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National Roller Coaster Day: An Up-and-Down Day

National Roller Coaster Day is Thursday, August 16, a great day to scream at Glenwood Caverns Adventure Park where we’re celebrating with Cliffhanger Roller Coaster thrill rides, free cake and amazing prizes.

Glenwood Caverns Adventure Park in Glenwood Springs, Colorado is home to the world’s highest elevation roller coaster. The Cliffhanger Roller Coaster is situated at an elevation of 7,160 feet above sea level and to make it even more thrilling, the Cliffhanger overlooks a 1,450 foot cliff with views of the Colorado River below.

On Thursday, August 16, we’ll be observing National Roller Coaster Day along with theme parks across the county. The celebration festivities include free cake for park guests, prize giveaways and an annual thrill pass to the Park for two lucky winners—our 100th and 300th riders on the Cliffhanger Coaster. For a screaming good time, make plans to join us for a day of topsy-turvy fun. Read more about the history of this unusual national holiday below.

Lorem ipsum dolor sit amet, consectetur adipiscing elit. Ut elit tellus, luctus nec ullamcorper mattis, pulvinar dapibus leo.When roller coaster enthusiasts in the 1980s decided to establish a National Roller Coaster Day, they looked back to Aug. 16, 1887, when Gnonen H. Chadeayne of Buffalo, N.Y. received a patent for “a new and useful Improvement in Toboggans…which are mounted upon rollers, and designed more particularly for coasting indoors or during the summer months.” He had come up with guide rollers to keep the toboggan from hitting the sides of the track.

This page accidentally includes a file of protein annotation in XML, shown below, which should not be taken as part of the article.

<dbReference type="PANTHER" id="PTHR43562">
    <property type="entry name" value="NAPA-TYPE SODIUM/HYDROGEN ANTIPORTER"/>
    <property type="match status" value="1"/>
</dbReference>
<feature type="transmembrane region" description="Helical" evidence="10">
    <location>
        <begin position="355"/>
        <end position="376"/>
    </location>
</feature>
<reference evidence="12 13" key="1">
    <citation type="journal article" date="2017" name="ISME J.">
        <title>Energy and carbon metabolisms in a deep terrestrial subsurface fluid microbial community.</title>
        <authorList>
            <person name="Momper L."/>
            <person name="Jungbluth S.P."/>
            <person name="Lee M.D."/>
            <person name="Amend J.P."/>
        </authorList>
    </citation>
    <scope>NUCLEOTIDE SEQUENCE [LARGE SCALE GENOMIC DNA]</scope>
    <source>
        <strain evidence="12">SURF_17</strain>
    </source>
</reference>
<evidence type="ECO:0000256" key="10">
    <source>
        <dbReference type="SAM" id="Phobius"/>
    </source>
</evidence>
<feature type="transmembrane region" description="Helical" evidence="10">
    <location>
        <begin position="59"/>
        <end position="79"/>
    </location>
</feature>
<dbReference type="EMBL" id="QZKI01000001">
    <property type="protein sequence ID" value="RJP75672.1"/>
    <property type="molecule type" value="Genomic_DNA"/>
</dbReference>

Cliffhanger Roller Coaster

It wasn’t the earliest patent for a coaster-related ride—that was in 1869 for an “artificial sliding hill”—and the first commercial roller coaster in the United States (not counting the coal-carrying Mauch Chunk Gravity Railway in Pennsylvania that had been turned into a joyride) had been running on Coney Island since June 16, 1884. LaMarcus Thompson built that coaster based on designs by Richard Knudsen, who got his patent for the “Inclined-Plane Railway” on Jan. 1, 1878. But Aug. 16 became the date.

“A lot of people say, ‘Why don’t you change it to a Saturday?’ It’s Aug. 16,”  explains Roy Brashears, who manages a National Roller Coaster Day website, Facebook page, and Twitter. He also designs a new commemorative T-shirt every year.

“This event doesn’t belong to any one group,” says Brashears, one of four founders of the American Coasters Enthusiasts that has grown to more than 5,000 members since 1977. He is semi-retired after working for 22 years at Hersheypark in Pennsylvania. Some parks participate by offering a free, discount or charity-related admission to their park on Aug. 16. Others might give a prize for riding all of their coasters. The Facebook page keeps track of activities, and its 3,000 members can indicate where they’ll celebrate the day.

At Glenwood Caverns Adventure Park, National Roller Coaster Day is a great day to scream. Regular park admission applies on Aug. 16, National Roller Coaster Day.

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